I actually grew up learning music on the flute and piano and switched to guitar later as a teenager because I wanted to play in a rock band. Shortly after I started studying classical guitar which eventually led me to contemporary music and studying composition at Yale. A lot of my early experiences as a professional musician were playing contemporary music by composers like Steve Reich and Philip Glass on electric guitar. I don’t really think of myself as a guitarist or composer first, they are both essential parts of me. Like most composers who have an instrumental background, the guitar is my primary instrument and it is still what I play best. I have been ‘composing’ for a long time, and my interest in instrumentation has expanded naturally as I’ve written more music and I have been given access to larger ensembles and orchestras. Writing for chorus, and especially the young singers of the Brooklyn Youth Chorus, has become one of of the greatest experiences of my musical life.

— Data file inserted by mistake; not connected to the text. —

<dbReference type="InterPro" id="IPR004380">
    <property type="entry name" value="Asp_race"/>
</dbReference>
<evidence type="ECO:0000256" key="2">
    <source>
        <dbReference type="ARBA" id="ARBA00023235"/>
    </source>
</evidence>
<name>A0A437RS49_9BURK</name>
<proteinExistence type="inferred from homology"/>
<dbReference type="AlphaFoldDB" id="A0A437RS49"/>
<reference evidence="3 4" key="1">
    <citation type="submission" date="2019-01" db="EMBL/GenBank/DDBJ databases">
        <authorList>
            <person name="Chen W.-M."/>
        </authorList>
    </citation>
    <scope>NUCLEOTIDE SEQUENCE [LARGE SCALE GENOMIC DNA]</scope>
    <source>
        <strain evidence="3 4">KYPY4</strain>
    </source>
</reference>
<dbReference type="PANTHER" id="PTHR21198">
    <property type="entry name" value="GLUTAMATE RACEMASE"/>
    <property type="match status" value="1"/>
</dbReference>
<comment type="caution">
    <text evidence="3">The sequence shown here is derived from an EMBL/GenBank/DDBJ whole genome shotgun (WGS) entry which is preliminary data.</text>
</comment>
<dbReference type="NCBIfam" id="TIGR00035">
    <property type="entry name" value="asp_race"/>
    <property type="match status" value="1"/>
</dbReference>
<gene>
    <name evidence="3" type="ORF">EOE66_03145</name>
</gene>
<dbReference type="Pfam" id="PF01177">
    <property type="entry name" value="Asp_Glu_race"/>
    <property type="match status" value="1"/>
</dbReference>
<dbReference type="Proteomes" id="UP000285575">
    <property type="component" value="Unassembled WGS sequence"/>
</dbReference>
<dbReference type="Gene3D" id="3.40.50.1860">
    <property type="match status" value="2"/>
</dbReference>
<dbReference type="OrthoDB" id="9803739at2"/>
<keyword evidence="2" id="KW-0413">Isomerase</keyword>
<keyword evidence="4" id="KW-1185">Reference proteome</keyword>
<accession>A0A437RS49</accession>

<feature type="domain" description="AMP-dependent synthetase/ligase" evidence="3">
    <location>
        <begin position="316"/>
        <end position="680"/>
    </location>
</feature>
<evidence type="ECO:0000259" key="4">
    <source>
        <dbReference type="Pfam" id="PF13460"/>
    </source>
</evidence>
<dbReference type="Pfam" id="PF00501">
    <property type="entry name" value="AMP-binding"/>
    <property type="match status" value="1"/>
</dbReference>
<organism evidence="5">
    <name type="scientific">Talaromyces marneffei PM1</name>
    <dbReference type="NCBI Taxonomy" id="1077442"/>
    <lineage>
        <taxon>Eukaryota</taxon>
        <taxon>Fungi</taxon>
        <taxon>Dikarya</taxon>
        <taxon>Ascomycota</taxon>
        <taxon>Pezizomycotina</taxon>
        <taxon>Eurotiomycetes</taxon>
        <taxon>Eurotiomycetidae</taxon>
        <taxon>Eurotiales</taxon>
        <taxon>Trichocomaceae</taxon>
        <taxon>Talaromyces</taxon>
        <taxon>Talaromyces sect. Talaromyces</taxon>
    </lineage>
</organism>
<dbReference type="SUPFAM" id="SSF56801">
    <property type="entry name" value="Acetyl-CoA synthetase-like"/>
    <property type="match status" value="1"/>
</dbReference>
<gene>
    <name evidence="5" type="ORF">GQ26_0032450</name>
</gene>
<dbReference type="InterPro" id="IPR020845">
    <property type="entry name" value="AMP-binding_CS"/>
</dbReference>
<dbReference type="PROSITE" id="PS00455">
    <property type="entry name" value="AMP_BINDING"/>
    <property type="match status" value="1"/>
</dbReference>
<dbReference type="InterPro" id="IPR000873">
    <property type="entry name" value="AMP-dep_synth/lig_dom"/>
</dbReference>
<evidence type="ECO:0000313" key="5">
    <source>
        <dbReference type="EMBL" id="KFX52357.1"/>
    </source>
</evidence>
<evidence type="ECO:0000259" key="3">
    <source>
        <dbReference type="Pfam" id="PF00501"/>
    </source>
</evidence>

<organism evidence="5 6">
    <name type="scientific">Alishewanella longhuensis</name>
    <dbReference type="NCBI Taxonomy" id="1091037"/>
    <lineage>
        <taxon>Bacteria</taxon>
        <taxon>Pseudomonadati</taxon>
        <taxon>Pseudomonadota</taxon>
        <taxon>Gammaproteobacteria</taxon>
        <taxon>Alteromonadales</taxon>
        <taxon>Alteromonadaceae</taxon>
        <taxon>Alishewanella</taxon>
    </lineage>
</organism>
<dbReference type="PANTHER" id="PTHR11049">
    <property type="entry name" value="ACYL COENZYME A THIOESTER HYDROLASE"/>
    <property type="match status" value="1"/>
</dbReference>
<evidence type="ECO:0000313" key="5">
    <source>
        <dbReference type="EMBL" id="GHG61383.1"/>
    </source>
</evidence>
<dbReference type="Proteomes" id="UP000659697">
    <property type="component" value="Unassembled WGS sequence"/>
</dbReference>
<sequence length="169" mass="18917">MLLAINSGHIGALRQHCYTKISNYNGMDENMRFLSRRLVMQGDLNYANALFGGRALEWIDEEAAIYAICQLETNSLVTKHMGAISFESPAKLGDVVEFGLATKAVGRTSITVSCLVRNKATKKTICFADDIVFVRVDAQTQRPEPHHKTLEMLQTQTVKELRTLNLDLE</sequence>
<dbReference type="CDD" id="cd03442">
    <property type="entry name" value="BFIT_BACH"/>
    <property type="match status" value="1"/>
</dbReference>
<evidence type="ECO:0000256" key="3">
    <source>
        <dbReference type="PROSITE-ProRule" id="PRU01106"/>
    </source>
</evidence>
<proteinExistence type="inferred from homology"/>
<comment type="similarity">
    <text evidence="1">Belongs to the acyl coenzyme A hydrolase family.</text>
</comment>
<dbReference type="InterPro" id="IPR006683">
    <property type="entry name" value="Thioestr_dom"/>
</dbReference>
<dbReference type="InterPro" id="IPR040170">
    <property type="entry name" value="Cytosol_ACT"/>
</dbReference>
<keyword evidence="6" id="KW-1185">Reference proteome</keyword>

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Posted by Jarrett Goodchild »
On Saturday, November 8, the San Francisco Symphony (Michael Tilson Thomas, conductor) will perform Samuel Adams’s Drift and Providence, a 19-minute orchestral piece co-commissioned by the San Francisco Symphony and the New World Symphony, and funded in part by the Composer Assistance Program of New Music USA. We talked to Adams about it.
Samuel Adams – Photo by Nathan Phillips
Getting to work with the San Francisco Symphony and Michael Tilson Thomas must be extremely exciting and a huge feather in your cap. What were some of the challenges you faced, both internally and externally, when writing Drift and Providence for the San Francisco Symphony and New World Symphony?
Yes, it is a privilege working with this wonderful group of musicians. I am so glad that MTT, the San Francisco Symphony, and New World prioritize the support of young artists.